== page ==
The King with Six Friends


Written by Jay Williams, Illustrated by Imero Gobbato

Parents Magazine Press, 1968

There are many nice things about being a king. But there is one very bad thing. That is, that it is very hard to find a job if you are out of work.

This castle contains: A king

King Zar has his kingdom stolen from him and takes his remaining possessions and goes in search of a new kingdom. He finds an axe stuck in a log, calling for help. He pulls the axe out and it turns into a man, who agrees to join King Zar’s quest. This happens five more times, with an elephant, a fire, a snake, a tree and a bumblebee. Each time, Zar helps them and each of them becomes a man who joins the king in his quest. Stopping for dinner, Zar hears about King Invictus, who is searching for a king to marry his daughter. Zar goes to talk to King Invictus and falls in love with the princess. King Invictus challenges him to three tasks to prove himself and, with the help of his new friends and their specific talents, he passes the tests and wins the princess. The king’s steward comments that it was the friends who actually passed the tests, but one of the friends points out that Zar proved himself a good king by leading them all.

I'd vote for any king who would go out of his way to save baby birds.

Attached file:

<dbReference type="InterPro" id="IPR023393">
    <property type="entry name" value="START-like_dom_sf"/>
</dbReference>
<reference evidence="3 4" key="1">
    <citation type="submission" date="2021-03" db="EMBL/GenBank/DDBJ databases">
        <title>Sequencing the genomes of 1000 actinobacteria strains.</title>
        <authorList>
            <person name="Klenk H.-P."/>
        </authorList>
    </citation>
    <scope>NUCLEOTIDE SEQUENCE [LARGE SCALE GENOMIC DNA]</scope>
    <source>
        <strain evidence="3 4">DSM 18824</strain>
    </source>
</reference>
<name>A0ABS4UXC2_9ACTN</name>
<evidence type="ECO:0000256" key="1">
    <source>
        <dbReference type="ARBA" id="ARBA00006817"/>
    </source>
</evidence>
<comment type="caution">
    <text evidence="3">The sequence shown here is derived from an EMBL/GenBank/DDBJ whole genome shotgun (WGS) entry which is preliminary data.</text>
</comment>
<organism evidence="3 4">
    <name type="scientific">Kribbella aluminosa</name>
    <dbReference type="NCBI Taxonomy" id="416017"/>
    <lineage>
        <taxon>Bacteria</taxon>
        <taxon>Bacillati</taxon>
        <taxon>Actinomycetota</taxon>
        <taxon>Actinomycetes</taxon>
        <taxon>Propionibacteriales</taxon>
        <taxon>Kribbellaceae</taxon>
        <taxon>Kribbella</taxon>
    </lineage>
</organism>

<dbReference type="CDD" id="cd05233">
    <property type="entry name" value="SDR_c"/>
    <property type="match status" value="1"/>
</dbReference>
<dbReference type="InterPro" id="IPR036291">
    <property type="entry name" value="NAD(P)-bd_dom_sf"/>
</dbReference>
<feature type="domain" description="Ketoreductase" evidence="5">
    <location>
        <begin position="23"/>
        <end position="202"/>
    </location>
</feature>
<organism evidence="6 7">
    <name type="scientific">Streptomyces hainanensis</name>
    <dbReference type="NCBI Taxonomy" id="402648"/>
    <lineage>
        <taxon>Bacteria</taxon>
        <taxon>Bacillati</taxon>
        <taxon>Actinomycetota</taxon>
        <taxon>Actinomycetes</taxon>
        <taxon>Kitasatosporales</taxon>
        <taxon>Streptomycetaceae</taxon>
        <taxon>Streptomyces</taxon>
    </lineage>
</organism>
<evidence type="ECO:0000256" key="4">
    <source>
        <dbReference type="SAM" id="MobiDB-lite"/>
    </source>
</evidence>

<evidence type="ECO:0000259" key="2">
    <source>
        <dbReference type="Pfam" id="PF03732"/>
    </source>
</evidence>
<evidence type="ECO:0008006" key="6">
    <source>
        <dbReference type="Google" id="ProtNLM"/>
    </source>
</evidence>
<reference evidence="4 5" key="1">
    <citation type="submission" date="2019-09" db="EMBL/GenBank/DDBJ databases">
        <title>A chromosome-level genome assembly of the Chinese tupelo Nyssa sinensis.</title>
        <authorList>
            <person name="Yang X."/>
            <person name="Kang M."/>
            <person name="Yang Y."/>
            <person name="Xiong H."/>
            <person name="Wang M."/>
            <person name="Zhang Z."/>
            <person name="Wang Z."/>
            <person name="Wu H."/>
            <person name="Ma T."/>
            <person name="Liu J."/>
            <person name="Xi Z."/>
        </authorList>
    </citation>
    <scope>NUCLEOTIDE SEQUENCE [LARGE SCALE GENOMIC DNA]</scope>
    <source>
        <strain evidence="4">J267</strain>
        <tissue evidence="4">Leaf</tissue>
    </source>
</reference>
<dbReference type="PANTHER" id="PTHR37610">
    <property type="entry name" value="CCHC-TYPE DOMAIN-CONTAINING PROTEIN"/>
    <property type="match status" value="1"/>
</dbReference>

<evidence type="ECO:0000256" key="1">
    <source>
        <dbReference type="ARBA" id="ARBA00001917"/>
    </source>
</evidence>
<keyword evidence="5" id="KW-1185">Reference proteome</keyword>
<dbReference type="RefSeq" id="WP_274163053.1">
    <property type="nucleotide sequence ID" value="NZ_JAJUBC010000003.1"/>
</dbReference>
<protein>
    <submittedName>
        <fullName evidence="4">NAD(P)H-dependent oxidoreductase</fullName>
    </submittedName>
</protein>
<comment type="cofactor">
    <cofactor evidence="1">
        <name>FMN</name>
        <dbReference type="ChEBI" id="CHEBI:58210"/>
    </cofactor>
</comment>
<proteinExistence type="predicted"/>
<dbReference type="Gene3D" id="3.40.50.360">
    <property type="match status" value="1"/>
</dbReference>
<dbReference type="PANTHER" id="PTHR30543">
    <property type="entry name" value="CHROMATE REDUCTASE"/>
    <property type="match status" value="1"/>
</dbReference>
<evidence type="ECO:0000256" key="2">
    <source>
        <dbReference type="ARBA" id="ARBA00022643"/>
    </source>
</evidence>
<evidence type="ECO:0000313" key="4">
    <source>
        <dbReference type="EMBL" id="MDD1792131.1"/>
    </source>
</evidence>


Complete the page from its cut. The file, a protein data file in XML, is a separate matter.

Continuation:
I’d vote for any king who would go out of his way to save baby birds.

This is a book that I read to my children and it was a family favorite. I’ve condensed the story above, but author Jay Williams takes his time telling this story, giving each of the six friends a striking personality that matches the physical traits they have. True, it makes this book a slow read, but it’s also an enjoyable one, so it likely will not be a problem for either you or your child. As he always does, Mr. Williams fills this story with rich descriptions of its characters and settings. I love the interaction between King Zar and his friends and we get to see how he earns their loyalty and friendship, which makes his story more compelling.

The illustrations, from artist Imero Gobbato, bring these characters even further to life. Mr. Gobbato was a gifted painter who studied in both Venice and his home town of Milan, Italy. He does such a remarkable job in his depictions of the six friends, including the little details that connect them to their original forms, yet still drawing them as individual people. For example, Agus, who was an elephant before King Zar saves him, becomes a large man with oversized ears and Bumble, the former bee, is a short man in a striped tunic and sword. As the group travels together, they pass over mountains and through beautiful scenery that is reminiscent of the regular paintings that Mr. Gobbato did when he wasn’t illustrating picture books.

And what did we learn?  What I take away from this book is that a good leader uses the special talents and attributes of everyone on his/her team and makes each of them a part of their success.


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